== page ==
As you probably heard, Donald Trump canceled a rally in Chicago after scuffles broke out between Trump supporters and opponents around the arena where the candidate was supposed to speak.
True to form, Trump blamed everybody but himself for this debacle. He eventually decided that Democratic presidential candidate Bernie Sanders was somehow at fault — and even threatened to send protesters of his own to disrupt rallies for Sanders.
What was newsworthy was that Trump himself canceled the event. He normally revels in the clashes between protesters and supporters that erupt at his rallies.
These confrontations have become routine, with the real estate mogul usually egging on his supporters to “rough up” interlopers. He’s cheered on supporters who’ve shoved, kicked, and punched protesters — even people who’ve simply stood silently at Trump’s rallies.
Throughout it, he’s had the gall to claim that he deserves credit for keeping the events as calm as possible.
Despite the incendiary tone of his rhetoric — that all Muslims are our enemies, that Mexicans are rapists and drug dealers, and that practically anybody who disagrees with him is an ISIS supporter or a “socialist” — Trump refuses to take responsibility for the violence he incites among his followers.
Indeed, he told NBC’s Chuck Todd that he wasn’t condoning violence, not even when he told a crowd shouting down a protester, “I’d like to punch him in the face.” Darker still was Trump’s reminiscing, “I love the old days — you know what they used to do to guys like that when they were in a place like this? They’d be carried out on a stretcher, folks.”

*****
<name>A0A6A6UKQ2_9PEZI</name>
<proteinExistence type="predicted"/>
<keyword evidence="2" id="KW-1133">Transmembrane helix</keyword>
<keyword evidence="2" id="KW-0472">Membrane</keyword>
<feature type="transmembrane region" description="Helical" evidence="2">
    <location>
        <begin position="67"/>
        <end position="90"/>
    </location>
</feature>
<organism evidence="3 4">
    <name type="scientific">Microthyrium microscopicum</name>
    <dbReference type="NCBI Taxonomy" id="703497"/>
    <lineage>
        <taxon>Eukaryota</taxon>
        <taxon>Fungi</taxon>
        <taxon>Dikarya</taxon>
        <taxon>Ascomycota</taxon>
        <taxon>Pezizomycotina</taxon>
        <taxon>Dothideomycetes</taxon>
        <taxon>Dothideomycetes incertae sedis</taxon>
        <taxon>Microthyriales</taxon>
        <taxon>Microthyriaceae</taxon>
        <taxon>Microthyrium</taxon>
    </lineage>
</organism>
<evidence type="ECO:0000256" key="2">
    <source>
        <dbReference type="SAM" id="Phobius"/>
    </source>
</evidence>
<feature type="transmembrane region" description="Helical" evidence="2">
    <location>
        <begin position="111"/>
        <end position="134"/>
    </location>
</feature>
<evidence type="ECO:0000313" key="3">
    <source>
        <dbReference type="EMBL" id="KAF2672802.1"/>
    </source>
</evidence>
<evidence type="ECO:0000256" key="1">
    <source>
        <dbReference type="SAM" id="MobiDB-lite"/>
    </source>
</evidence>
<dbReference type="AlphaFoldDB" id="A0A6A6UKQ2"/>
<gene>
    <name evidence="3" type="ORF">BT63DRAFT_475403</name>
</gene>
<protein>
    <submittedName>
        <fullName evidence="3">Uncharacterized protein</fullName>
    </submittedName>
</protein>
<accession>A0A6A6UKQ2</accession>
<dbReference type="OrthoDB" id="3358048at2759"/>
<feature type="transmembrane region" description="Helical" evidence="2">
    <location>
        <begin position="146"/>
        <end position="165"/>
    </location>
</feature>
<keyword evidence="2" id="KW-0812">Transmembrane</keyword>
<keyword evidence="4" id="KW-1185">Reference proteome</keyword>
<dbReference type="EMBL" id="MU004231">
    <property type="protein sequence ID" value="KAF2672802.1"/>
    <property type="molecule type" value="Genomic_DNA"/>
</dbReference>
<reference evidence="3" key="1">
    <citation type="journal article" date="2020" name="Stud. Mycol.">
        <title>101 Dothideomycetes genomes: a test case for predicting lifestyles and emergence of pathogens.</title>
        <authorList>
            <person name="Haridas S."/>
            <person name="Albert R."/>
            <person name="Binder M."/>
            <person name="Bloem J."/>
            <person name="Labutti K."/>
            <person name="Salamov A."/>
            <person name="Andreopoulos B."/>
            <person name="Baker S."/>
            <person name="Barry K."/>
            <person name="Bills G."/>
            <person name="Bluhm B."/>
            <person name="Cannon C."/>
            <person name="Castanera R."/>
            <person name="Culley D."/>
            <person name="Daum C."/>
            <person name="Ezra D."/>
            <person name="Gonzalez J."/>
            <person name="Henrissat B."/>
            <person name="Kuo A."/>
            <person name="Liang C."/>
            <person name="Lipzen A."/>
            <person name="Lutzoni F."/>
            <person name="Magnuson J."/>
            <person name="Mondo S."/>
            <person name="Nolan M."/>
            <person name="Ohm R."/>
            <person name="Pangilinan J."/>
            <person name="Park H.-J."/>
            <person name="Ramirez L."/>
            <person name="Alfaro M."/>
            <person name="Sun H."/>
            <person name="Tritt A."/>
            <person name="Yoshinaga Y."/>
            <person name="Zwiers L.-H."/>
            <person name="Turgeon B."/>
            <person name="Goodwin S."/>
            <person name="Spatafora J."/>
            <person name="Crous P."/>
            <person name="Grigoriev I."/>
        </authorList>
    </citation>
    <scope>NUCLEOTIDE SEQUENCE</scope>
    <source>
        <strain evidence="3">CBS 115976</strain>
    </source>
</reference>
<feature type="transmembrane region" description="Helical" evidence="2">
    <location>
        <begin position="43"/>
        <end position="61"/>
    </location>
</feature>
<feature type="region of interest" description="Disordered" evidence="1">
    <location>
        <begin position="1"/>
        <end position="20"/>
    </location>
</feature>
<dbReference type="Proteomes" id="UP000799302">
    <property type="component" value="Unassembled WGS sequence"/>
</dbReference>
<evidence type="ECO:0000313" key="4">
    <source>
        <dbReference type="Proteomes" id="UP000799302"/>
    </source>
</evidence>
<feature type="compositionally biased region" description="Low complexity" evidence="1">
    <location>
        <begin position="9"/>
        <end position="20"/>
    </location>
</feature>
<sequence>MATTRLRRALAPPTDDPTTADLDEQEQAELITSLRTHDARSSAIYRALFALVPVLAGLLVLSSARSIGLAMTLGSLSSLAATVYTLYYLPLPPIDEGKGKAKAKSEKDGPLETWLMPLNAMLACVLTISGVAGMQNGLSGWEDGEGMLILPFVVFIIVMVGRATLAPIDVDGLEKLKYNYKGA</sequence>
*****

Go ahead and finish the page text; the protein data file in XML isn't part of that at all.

Similarly, Trump said at an earlier rally that if supporters saw anybody with a tomato, “Knock the crap out of them, would you? Seriously. OK? Just knock the hell [out of them]. I promise you I will pay for the legal fees.”
Combined with his offer to pay the legal fees of a supporter who assaulted a peaceful Black Lives Matter activist, that’s a blank check for violence.
The American body politic certainly has seen demagogues in the past. Former Alabama governor George Wallace, who ran for president in 1968, 1972, and 1976, comes to mind immediately. Former Ku Klux Klan leader David Duke, who ran for multiple state and federal offices in the 1980s and ‘90s (and has since thrown his support to Trump), similarly attracted fringe elements to his rallies.
But violence at American political rallies has never been acceptable, especially violence encouraged by the candidate. That’s why comparisons of Trump with other American demagogues aren’t an easy fit.
Trump’s events are more akin to the old fascist rallies of figures like Benito Mussolini. The Italian leader and his “brown shirt” goons routinely beat protesters at rallies around Italy in the 1920s and 1930s. They targeted communists and anarchists at first, but graduated to socialists and then to all small-d democrats as they solidified their iron grip on power.
Trump’s tactics aren’t unlike those of the fascists who came before him. It goes something like this:
First, they isolate and attack marginalized people with little political power, like Muslims and undocumented workers. Later, they graduate to “socialists” and other opponents of dangerous right-wing populism. Finally, they play the victim and deny adamantly that they’ve done anything wrong.
Anyone who challenges them, they claim, just wants to tear the country down. “These people are so bad for our country, you have no idea,” Trump has complained to his supporters. “There used to be consequences” for protesting.
But Americans shouldn’t be fooled. Trump isn’t at all unique or special. He doesn’t have a gift for connecting with the common man. He’s just a bully and a demagogue.
OtherWords columnist John Kiriakou is an associate fellow at the Institute for Policy Studies and the winner of the 2015 PEN Center USA First Amendment award.